Cocaine Sample Results

Thermal straightening showed an appreciable impact on the cocaine content of hair samples. In all hair samples, a decrease in cocaine concentration was observed, ranging in decrease from 44.6-100%, with a median decrease of 75.4%. Likewise, cocaethylene showed a decrease in 4 samples, median 52.1% decrease, and was not present in 3 samples. Conversely, BZE was observed to increase in all samples, ranging in increase from 3.3-48.2%, with a median increase of 20.5%. A BZE/cocaine ratio was determined for untreated and treated hair. Untreated hair resulted in a ratio of 0.6; whereas, treated hair resulted in a ratio of 1.6. The authors propose that a BZE/cocaine ratio higher than 1 may be indicative of thermal hair straightening, but note that further studies are required.

To determine the cause of the decrease in cocaine and increase in BZE, additional studies were conducted. 200 ng of cocaine was placed into 2 vials, one containing 100 μL of water and the other dry. These vials were placed in an oven at 200 ˚C for 1 minute, then rapidly cooled to simulate the experimental conditions of the hair. In the vial with water, cocaine decreased from 200 ng to 57 ng, and 65 ng of BZE was present. In the dry vial, cocaine decreased from 200 ng to 36 ng, and 2 ng of BZE was present. The authors suggest that these results are indicative of a heat conversion of cocaine into BZE, which may be due to hydrolysis due to the increased yield of BZE in the vial containing water.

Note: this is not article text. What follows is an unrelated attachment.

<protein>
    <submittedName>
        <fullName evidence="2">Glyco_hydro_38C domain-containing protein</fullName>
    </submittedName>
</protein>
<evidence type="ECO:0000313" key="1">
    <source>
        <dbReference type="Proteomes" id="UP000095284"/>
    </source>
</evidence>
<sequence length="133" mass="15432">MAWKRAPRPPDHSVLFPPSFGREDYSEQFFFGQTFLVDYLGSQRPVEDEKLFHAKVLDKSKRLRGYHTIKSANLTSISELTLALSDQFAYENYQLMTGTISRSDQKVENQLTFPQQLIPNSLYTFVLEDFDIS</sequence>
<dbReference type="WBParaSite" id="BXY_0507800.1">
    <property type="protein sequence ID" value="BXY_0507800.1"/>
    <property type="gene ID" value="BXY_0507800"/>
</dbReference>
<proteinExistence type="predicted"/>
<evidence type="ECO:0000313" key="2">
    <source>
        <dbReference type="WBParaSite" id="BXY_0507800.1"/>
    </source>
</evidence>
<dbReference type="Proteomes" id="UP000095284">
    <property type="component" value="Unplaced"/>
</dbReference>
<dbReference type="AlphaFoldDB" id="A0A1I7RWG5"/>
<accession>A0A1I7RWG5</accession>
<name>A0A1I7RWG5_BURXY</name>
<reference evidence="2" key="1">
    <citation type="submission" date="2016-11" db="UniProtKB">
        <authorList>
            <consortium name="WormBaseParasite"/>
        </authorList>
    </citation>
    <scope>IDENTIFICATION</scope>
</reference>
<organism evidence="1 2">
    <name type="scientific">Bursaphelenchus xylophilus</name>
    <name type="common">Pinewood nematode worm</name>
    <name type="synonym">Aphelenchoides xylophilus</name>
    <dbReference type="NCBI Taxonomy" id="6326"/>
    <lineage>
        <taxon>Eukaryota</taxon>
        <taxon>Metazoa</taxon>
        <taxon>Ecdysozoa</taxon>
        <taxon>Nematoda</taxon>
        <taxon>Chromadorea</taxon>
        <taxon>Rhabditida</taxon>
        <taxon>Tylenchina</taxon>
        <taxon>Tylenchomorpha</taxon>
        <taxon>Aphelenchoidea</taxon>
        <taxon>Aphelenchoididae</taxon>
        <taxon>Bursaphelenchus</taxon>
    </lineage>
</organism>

Scientific Highlights

  • Whether THC increased or decreased was dependent on hair color: dark hair colors saw an increase in THC concentration; whereas, lightly colored hair showed a decrease in THC concentration.
  • CBN content increased after thermal treatment for all cannabis samples.
  • Cocaine decreased in all cocaine hair samples after thermal treatment.
  • BZE increased in all cocaine hair samples after thermal treatment. It is proposed that cocaine undergoes heat conversion to BZE.


Thermal hair straightening affects the observed concentration of drugs in hair samples, which may lead to misleading results if not accounted for in hair analysis.

Potential Conclusions

  • Thermal hair straightening should be documented when hair samples are taken for drug analysis.
  • Thermal hair straightening may have a significant effect on the observed concentrations of THC, CBN, cocaine, BZE, and cocaethylene in hair.